6 Jul 2018
Access to Resources: The Central Issue Behind Conflict ?
In the light of increased global geopolitical tensions, it is difficult to define exactly why there has been a renewed upsurge in populist and nationalist tendencies in many countries, other than to say that they represent a defence mechanism or an attempt to become more inward-looking in the face of the uncertainties caused by globalisation. Given the widening of inequalities between the winners and losers of globalisation, it could be, however, that a large proportion of geo-strategic positioning can also be explained by attempts to appropriate the planet’s resources. Are advances in the China Sea or Trump’s protectionist strategies in the United States a reflection of very real fears over resource depletion? And, generally speaking, can these conflicts, whether commercial or armed, be explained by this unease?
After all, all resources are exhaustible (mineral products, oil, arable land, etc.) or, at the very least, unfairly distributed amongst populations (water, energy sources, etc.). A coordinated and responsible management approach to their exploitation is undoubtedly possible, but the temptation of appropriation is great. And since the various states have become aware of this, it seems unrealistic to assume it is possible to appease geopolitical tensions unless some action is taken. Given this rivalry, what role does trade (and therefore jobs) play? And what comes under the heading of resources and purely strategic interests?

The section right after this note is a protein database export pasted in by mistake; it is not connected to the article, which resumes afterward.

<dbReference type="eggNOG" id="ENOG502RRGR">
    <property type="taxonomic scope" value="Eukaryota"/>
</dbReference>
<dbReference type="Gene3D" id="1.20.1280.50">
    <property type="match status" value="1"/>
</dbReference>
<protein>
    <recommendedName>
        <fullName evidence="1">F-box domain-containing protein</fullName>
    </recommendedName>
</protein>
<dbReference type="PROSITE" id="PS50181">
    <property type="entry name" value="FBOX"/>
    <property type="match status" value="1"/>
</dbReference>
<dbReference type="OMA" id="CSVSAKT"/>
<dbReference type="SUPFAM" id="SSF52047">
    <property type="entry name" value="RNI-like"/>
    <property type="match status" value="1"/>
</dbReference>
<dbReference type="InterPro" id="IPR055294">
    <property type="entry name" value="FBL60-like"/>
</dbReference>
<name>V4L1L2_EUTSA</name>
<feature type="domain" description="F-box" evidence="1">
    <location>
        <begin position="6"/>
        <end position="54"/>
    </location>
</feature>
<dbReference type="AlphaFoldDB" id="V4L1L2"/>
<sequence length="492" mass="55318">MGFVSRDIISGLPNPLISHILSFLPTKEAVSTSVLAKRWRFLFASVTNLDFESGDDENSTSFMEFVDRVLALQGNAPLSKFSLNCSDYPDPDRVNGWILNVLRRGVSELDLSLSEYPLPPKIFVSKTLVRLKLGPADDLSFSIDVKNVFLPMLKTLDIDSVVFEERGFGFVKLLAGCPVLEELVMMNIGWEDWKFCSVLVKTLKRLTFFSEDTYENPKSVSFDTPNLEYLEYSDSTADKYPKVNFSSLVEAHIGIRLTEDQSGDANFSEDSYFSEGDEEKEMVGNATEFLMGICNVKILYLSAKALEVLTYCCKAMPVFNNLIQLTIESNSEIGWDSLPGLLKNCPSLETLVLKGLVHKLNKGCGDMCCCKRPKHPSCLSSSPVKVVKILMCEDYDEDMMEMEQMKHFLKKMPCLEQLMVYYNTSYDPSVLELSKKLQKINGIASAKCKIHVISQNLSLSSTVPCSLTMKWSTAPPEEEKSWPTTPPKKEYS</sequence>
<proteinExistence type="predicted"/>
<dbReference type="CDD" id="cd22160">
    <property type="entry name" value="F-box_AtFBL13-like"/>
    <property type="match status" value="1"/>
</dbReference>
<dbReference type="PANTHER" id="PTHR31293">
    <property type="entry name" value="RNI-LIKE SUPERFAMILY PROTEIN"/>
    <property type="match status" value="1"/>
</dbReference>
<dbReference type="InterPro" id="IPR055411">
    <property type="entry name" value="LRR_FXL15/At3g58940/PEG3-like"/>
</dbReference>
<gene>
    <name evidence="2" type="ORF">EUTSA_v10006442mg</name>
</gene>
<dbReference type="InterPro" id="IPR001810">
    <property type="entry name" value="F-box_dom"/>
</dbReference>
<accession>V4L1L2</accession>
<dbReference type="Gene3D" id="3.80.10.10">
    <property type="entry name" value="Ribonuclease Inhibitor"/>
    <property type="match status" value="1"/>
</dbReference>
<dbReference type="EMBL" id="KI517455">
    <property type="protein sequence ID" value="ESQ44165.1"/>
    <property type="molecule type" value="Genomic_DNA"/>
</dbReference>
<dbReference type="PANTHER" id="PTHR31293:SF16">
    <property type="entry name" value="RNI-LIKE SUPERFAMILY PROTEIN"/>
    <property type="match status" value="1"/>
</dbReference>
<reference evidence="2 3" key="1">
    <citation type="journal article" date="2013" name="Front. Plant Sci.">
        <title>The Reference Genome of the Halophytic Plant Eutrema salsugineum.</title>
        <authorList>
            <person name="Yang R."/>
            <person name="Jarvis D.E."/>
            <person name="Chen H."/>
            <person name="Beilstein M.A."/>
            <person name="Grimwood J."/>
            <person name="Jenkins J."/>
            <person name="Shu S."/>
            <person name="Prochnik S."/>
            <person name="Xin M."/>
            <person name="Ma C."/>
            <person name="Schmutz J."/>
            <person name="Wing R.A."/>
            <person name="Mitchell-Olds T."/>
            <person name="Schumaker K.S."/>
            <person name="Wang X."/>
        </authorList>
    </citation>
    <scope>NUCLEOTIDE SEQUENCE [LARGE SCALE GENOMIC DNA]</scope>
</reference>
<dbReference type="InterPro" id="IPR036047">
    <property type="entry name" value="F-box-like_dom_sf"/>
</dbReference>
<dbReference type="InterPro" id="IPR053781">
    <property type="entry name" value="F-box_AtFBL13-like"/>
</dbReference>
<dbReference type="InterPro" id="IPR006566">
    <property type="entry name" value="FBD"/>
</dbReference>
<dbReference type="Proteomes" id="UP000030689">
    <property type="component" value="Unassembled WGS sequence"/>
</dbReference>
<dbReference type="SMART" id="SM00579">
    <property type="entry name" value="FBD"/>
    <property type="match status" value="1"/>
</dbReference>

Specifically, is the Middle East condemned to instability? Will China monopolise Asian, or even global, resources? Will North America protect the North American Free Trade Agreement (NAFTA)? Can the African continent exploit its resources in order to develop? Does Europe still actually have any resources? Faced with these issues, will its cohesion be strengthened by the painful experience of Brexit or has its collapse already begun? Overall, the question of international governance is raised. Is multilateralism outdated? Are we returning to mercantilism?
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University of BernBiography
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Former Minister of Foreign Affairs
Is access to resources the key issue in conflicts_MISTRAL